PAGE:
I didn’t train that much in archery. Also, my father was called up for the military during the war so it wasn’t possible.
After I entered the university I began to train in Karate.
Uchida: Was style of Karate did you practice?
Uchida: Shotokan? Then you must have know Shigeru Egami (江上茂) Sensei?
Shigeru Egami (left) with Shotokan Karate Founder Gichin Funakoshi (second from left)
Tada: Shigeru Egami-san was my senior (Sempai) at Waseda. Even if you call it Shotokan I think that it was a little different from today’s Shotokan. “Shoto” (松涛) was Gichin Funakoshi (船越義珍) Sensei’s pen name – Sensei never attached a name to the style of Karate that he practiced, but the students called it Shotokan-ryu. Later on, the Japan Karate Association (日本空手協会) was formed around those affiliated with graduates of the university.
Uchida: So, you also met Gichin Funakoshi Sensei?
Tada: Yes, I met him many times, and was privileged to receive instruction from him. Also, when Sensei came to the training at Waseda someone would escort him back to the streetcar station in the back of Okuma Kodo (Okuma Auditorium at Waseda University), and I would sometimes be selected for that role. Before getting on the streetcar we would get a snack at a small Taikoyaki (Note: also called “Imagawayaki“) place just excavated after the damage from the war. When he got on the streetcar after that he would turn right around, remove his hat, and say “Thank you very much, it’s okay now, please return home” politely and bow.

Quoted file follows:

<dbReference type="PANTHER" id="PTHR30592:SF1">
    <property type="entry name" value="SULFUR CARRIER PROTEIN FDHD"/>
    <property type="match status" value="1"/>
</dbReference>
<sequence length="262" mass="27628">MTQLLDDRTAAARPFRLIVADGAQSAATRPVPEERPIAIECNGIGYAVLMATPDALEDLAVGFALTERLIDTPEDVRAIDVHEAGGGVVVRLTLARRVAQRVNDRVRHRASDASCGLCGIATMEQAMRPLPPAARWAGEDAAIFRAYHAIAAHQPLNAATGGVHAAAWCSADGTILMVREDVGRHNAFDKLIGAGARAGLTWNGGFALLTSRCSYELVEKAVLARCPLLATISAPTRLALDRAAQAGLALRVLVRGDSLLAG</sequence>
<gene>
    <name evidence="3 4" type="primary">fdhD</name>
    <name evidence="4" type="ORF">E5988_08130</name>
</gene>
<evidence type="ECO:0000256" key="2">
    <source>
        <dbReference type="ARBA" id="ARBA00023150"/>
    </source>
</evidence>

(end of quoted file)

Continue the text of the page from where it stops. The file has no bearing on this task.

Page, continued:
After that I entered Ueshiba Dojo and took Morihei Ueshiba Sensei as my teacher. I had often heard of Ueshiba Sensei from my father and his friends from the time that I was a child. As I said before, the events surrounding my entrance to Ueshiba Dojo are as I have written previously. I searched for Ueshiba Dojo for a long time, but I couldn’t find it. Then I made the acquaintance of a Mr. Takeda who was captain of the Waseda Karate Department at the time. There was also someone there who had a book by Ueshiba Sensei that had been illustrated by a Miss Kunigoshi (Note: Tada is referring to “Budo Renshu“). He knew a lot about the household of Ueshiba Sensei, and told me of number 102 Wakamatsu-cho.
Uchida: You didn’t even know where the dojo was?
Tada: That’s right, I didn’t know. No matter who I asked, nobody knew. Tokyo was a burned out field, after all.
Uchida: Was Morihei Ueshiba Sensei living in Iwama at that time?
Tada: He lived in Iwama, but he was busy traveling to Tokyo, then Kansai, then Tokyo, then Iwama again, in that manner.
Christopher Li – Honolulu, HI